horror films, it is always open season on hunters. Technically, they can shoot
back, but that rarely makes much difference. Two semi-estranged brothers will
really make it ridiculously easy for the malevolent entity, hiking miles off
the beaten path to the shunned plateau no rational outdoorsmen has set foot on
since the disappearance of so-and-so. They basically deliver themselves into
the clutches of dread in Tim Brown’s Devil
in the Dark (trailer
which releases today on DVD from Momentum Pictures.
dark and stormy night, six-year-old-ish Adam got lost in the woods. Eventually, his father found him, but ever
since that day, he has been a crybaby who hates the outdoors lifestyle—perhaps with
good reason. We soon suspect the strange evil thing in the woods somehow marked
him that night. Regardless, Clint becomes the perfect Eagle Scout son, while
Adam becomes an irresponsible dropout. On a rare visit home, Adam suggests a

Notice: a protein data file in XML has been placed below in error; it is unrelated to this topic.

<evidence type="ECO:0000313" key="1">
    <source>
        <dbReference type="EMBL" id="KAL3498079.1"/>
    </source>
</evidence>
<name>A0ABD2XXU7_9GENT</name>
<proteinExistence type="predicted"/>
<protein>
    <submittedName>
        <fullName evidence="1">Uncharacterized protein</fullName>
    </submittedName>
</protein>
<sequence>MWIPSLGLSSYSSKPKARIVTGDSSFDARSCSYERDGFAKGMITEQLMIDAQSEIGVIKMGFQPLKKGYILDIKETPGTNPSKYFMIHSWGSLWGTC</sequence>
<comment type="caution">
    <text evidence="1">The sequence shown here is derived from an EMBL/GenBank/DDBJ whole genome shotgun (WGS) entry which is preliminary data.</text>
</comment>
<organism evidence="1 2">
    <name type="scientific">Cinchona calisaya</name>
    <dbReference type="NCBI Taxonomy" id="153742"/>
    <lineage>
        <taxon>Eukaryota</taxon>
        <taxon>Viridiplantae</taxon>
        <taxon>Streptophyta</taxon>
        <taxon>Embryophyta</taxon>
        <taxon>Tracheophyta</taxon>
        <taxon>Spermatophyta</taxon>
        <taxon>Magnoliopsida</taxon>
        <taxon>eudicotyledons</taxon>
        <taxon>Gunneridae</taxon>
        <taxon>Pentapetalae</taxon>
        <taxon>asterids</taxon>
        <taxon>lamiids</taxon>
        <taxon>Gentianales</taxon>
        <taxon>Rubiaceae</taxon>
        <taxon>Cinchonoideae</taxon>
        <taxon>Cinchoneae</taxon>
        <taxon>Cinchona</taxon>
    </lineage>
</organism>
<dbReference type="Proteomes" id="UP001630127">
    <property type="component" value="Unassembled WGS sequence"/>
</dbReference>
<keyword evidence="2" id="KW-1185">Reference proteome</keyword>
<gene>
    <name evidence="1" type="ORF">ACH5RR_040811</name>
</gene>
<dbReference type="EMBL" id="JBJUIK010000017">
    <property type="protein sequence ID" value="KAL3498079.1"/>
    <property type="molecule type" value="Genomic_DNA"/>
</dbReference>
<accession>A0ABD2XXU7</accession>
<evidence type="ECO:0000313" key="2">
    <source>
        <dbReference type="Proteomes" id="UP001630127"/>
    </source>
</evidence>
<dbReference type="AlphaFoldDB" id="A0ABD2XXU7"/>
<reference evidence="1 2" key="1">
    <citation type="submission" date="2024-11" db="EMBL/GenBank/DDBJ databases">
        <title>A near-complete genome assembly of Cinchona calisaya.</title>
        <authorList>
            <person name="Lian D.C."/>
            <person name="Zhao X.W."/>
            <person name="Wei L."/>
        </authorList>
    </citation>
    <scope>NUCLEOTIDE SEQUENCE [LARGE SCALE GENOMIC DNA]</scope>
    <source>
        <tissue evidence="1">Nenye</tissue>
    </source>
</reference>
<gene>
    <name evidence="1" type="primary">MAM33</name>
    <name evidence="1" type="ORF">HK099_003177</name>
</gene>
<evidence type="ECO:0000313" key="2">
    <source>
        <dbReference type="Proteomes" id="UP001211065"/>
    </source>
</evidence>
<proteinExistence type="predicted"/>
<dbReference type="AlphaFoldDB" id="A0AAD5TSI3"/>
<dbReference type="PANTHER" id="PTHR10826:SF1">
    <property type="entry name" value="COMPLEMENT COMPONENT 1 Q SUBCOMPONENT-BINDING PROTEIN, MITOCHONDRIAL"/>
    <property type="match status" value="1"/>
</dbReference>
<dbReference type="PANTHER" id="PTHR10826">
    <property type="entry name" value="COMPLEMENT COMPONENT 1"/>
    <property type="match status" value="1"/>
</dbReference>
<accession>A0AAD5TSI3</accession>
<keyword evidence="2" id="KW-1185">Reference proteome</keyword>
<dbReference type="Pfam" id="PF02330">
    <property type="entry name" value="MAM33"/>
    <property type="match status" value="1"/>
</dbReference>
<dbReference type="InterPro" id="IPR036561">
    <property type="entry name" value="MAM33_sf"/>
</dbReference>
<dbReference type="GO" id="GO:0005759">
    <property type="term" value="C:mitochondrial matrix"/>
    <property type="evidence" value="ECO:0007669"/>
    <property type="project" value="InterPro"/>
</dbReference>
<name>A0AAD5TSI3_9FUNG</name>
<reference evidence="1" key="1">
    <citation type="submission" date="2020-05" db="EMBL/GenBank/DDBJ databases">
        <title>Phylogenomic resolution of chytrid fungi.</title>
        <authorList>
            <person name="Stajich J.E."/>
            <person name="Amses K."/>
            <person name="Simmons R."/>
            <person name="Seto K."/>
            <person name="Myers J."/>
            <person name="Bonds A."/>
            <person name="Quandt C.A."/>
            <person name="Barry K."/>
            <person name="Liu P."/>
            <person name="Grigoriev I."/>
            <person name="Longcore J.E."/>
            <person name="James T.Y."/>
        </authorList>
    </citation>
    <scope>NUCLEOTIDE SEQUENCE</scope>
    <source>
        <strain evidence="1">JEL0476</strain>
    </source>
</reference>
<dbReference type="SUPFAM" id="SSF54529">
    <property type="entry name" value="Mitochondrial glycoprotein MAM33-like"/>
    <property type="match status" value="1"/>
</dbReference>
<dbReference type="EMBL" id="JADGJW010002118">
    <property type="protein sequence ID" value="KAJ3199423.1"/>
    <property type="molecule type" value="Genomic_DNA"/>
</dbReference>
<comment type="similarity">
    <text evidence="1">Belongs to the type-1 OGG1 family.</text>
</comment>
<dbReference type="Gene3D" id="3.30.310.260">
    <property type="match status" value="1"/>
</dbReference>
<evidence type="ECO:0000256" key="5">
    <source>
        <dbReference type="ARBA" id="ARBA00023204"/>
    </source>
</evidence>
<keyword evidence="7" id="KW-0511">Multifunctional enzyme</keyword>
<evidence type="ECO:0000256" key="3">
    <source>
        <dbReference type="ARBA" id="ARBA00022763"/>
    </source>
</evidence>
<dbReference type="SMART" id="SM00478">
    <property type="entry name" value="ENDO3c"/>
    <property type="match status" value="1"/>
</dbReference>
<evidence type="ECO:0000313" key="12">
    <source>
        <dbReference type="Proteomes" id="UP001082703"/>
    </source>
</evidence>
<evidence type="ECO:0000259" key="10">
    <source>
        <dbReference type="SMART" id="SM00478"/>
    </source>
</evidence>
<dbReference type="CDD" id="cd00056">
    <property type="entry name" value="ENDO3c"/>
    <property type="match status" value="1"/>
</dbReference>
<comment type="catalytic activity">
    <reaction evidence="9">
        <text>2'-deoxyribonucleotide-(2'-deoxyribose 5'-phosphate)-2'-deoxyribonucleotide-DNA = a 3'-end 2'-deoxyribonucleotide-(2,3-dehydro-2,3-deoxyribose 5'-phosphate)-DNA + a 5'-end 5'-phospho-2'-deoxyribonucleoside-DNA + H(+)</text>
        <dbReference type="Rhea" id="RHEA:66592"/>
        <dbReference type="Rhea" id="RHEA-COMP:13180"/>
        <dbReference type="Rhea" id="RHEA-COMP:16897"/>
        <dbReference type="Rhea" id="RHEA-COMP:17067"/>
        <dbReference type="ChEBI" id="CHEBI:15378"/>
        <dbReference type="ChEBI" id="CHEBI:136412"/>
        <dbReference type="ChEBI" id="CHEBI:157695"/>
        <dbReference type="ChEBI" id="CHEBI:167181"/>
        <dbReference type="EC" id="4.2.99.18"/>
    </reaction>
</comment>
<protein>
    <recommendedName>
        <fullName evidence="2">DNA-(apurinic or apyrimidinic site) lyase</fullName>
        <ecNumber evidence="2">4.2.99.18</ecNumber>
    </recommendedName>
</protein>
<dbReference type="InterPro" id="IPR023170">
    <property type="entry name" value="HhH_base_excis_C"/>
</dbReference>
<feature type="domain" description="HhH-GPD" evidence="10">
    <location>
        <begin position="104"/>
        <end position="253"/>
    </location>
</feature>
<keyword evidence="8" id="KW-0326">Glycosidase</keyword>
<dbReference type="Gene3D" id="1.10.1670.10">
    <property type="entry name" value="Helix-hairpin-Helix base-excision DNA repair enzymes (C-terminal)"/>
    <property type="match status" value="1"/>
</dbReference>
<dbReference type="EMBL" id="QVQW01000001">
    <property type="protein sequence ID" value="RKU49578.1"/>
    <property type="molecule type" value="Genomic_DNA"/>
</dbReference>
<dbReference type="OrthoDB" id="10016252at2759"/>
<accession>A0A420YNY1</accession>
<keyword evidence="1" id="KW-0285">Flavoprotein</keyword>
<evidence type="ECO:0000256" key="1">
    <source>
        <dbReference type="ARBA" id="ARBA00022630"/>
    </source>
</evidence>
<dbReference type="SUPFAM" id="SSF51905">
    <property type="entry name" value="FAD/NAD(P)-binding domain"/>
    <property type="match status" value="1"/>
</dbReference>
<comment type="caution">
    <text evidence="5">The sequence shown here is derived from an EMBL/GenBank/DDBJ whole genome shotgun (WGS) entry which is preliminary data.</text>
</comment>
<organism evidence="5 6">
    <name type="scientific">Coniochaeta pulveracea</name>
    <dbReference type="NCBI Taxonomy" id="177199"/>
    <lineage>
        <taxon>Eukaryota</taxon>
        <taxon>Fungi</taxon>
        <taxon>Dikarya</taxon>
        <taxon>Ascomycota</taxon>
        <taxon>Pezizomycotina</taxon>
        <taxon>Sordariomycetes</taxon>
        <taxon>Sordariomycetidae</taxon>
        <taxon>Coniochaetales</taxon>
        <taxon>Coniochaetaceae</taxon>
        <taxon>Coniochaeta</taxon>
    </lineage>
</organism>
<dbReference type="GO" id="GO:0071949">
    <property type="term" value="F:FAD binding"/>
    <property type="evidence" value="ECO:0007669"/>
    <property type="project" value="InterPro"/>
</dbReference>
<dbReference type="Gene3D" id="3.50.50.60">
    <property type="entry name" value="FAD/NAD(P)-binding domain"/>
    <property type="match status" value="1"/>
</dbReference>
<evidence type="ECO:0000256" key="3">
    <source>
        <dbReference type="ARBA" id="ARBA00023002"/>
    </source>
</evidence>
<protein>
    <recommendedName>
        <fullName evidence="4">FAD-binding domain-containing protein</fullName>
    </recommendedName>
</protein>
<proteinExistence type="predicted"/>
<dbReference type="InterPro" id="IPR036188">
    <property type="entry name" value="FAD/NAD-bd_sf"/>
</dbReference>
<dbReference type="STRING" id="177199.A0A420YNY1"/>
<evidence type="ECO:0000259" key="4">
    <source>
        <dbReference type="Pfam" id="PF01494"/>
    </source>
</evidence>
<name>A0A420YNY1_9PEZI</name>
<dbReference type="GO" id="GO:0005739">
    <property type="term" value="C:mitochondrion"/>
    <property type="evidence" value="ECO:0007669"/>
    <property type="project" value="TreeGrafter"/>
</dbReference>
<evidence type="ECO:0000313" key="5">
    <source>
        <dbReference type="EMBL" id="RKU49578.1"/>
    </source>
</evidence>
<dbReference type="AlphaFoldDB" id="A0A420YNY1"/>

camping trip as a way to mend his relationship with his brother, but Clint
turns it into a hunting expedition instead—with disastrous consequences.
the Biblically bickering brothers to the It in the woods, Devil closely follows a numbers of time honored genre traditions.
However, the quality of the productions pegs it a few notches above average.
Cinematographer Philip Lanyon conveys the cold, dark vastness of the mountains
with some stunning wide vista shots. Dan Payne is also all kinds of
salt-of-the-earth as Clint, the sporty brother, whereas Robin Dunne is totally
annoying as Adam, the squirrely one. Still, there are just about zero surprises
in store for anyone who watches at least a half dozen horror films over the
course of an average year. However, at least they have the sense to say “let’s
get out of here” when things really start getting messed up.
has a strong sense of place (wild and woolly
British Columbia) and the brothers’ convincingly dysfunctional relationship
feels like it truly goes back years. It is impressively produced, but Brown
never comes up with a concept (gimmick) to differentiate it from dozens of
previous films. Recommended as a respectable horror fix for fans, but not a
crossover-breakout, Devil in the Dark is
now available on VOD platforms, from Momentum Pictures.
Labels: Canadian Cinema, Horror Movies, VOD